Live Audio Broadcasts: Democratizing Access To Information with Ayinde Alakoye and The Impact Of Good Ethics In Life and Business with Yonason Goldson

There is a massive amount of fluidity these days because of the cultural diversity that you can witness in live audio broadcasts or television. Such difference is what gives us a wide range of understanding of the ethics of freedom. Ayinde Alakoye, the co-founder and CEO of nēdl, shares the value of allowing people to access any information and democratizing this access. As he walks us through his journey to becoming the CEO of the world’s first keyword search engine for live audio broadcast, discover the difference in the impact between podcasts and radios. Learn how Ayinde monetizes his search engine even if it is a free app to download. Also, catch on how he became the Message Advisor for President Obama.

If the freedom of speech allows any human being to exercise the right to express their opinions by all means, should there be any limitations to what should be aired out in the public or social media? Yonason Goldson, the Director of Ethical Imperatives, talks about being aware of and determining your responsibilities. He teaches professionals how good ethics is good business and the benefits of intellectual diversity. A keynote speaker, TEDx presenter, and community rabbi, Yonason gives an in-depth analogy on why compliance is the enemy of ethics. Likewise, he gives his take on sharing too much of our opinions and our values versus being too sensitive to other people’s reactions to them. As we dive deeper into ethics in politics and business, find out what the “fake it until you make it” mentality is and why you should dodge it.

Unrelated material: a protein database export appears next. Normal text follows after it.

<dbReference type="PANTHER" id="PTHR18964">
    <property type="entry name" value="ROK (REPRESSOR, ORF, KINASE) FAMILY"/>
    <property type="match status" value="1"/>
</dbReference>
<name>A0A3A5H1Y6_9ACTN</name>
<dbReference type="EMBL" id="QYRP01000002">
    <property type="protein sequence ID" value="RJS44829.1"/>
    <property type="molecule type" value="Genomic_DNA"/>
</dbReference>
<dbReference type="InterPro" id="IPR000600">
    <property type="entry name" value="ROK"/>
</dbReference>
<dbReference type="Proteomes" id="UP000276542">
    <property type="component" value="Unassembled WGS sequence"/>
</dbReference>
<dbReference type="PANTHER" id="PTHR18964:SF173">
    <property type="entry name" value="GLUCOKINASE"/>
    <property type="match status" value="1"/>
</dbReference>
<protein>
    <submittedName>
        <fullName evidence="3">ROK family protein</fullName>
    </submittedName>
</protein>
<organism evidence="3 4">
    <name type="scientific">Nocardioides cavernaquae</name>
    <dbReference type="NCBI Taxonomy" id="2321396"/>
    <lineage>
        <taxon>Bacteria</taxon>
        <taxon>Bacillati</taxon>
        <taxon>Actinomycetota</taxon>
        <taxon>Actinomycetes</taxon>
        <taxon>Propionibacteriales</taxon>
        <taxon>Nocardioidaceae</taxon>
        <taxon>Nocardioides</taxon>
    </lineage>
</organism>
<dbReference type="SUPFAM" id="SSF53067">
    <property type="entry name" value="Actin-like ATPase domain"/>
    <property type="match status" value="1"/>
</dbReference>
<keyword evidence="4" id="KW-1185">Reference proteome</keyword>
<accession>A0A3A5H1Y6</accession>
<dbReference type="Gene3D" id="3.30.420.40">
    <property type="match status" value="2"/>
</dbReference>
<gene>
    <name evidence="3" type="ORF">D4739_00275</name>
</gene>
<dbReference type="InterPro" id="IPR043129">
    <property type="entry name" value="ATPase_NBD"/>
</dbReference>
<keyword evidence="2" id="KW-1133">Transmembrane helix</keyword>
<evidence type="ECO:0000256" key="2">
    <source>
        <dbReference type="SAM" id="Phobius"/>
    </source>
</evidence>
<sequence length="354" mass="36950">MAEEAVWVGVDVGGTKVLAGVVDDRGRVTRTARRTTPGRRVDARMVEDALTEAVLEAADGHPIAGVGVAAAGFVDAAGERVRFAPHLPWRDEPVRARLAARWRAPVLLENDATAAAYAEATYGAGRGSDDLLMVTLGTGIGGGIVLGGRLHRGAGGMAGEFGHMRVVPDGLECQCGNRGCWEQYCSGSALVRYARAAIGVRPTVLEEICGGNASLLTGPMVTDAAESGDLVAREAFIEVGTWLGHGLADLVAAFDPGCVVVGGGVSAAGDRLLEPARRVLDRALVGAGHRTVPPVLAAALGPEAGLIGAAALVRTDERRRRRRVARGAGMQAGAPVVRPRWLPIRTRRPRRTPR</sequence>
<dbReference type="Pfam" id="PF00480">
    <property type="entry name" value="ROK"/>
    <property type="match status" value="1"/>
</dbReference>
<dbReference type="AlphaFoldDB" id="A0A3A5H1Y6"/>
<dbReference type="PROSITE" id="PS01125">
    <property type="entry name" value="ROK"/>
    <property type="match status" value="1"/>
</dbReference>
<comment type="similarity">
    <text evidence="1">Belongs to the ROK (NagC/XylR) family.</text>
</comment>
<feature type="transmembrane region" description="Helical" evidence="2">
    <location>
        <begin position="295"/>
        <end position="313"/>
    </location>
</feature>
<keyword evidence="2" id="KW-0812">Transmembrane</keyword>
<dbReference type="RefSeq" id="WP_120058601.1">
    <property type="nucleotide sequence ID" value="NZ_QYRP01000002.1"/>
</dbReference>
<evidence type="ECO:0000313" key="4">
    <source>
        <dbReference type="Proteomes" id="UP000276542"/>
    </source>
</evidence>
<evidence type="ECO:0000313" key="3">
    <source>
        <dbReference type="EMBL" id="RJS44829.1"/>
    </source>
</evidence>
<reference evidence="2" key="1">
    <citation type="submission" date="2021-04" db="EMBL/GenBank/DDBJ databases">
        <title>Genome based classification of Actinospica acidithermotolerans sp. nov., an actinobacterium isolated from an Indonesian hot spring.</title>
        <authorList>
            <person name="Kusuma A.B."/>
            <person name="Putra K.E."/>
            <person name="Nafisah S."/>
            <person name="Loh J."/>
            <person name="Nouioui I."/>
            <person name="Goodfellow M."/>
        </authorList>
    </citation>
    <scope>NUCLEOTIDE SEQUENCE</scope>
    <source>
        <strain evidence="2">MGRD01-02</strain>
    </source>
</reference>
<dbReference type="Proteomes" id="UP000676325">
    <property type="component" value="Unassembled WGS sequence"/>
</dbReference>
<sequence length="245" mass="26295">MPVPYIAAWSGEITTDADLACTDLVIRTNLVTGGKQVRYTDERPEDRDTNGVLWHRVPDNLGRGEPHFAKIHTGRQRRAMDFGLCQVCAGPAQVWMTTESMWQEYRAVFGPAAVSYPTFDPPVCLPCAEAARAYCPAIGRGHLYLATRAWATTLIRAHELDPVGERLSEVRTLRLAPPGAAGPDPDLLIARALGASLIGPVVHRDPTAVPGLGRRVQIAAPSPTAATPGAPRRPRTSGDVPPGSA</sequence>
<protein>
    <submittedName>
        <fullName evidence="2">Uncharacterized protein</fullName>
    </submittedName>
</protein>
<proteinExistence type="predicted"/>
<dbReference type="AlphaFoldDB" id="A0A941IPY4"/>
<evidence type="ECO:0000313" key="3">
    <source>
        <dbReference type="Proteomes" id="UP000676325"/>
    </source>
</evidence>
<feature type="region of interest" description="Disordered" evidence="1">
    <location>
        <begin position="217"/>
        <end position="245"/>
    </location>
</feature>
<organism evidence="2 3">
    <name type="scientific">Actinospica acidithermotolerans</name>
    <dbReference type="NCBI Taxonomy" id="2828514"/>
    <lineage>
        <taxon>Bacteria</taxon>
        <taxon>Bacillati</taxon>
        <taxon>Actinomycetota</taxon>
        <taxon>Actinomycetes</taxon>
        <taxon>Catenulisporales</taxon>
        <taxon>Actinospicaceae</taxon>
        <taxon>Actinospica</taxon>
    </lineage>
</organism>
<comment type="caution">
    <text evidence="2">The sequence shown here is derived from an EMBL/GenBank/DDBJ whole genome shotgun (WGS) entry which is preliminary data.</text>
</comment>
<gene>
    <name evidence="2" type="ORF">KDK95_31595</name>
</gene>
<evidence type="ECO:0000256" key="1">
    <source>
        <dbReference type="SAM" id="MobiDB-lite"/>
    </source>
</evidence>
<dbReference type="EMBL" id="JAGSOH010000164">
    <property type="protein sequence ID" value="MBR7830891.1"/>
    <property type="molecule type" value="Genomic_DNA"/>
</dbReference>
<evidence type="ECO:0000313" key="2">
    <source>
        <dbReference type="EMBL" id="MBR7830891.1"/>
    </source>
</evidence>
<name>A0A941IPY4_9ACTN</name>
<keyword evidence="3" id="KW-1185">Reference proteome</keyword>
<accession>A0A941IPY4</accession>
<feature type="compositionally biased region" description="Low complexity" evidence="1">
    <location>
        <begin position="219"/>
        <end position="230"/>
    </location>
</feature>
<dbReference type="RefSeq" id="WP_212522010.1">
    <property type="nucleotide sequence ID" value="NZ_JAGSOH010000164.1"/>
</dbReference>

TTL 564 | Live Audio Broadcast


We have Ayinde Alakoye and Yonason Goldson. Ayinde is the Cofounder and CEO of nēdl, the world’s first keyword search engine for live audio broadcast. Yonason is the Director of Ethical Imperatives, a TEDx speaker, rabbi, and all-around an interesting guy.

Listen to the podcast here

Live Audio Broadcasts: Democratizing Access To Information with Ayinde Alakoye

I am here with Ayinde Alakoye. He’s the Cofounder and CEO of nēdl, which sounds like a haystack. It’s the world’s first keyword search engine for live audio broadcast. He has served as an executive board member of the Developer’s Alliance and created iHeart‘s original app. You’ve seen him everywhere. He’s also been a speechwriter for presidential candidate Barack Obama. He has a very interesting background. I’m looking forward to chatting with you. Welcome.

Thank you so much.

Thank you for being on the show. I was really interested in what you do since we have an AM/FM broadcast. We also have a podcast and everything else. I want to talk about your work with nēdl but I want to get a little background on you. Can you talk about how you got to this point of cofounding and being a CEO of nēdl?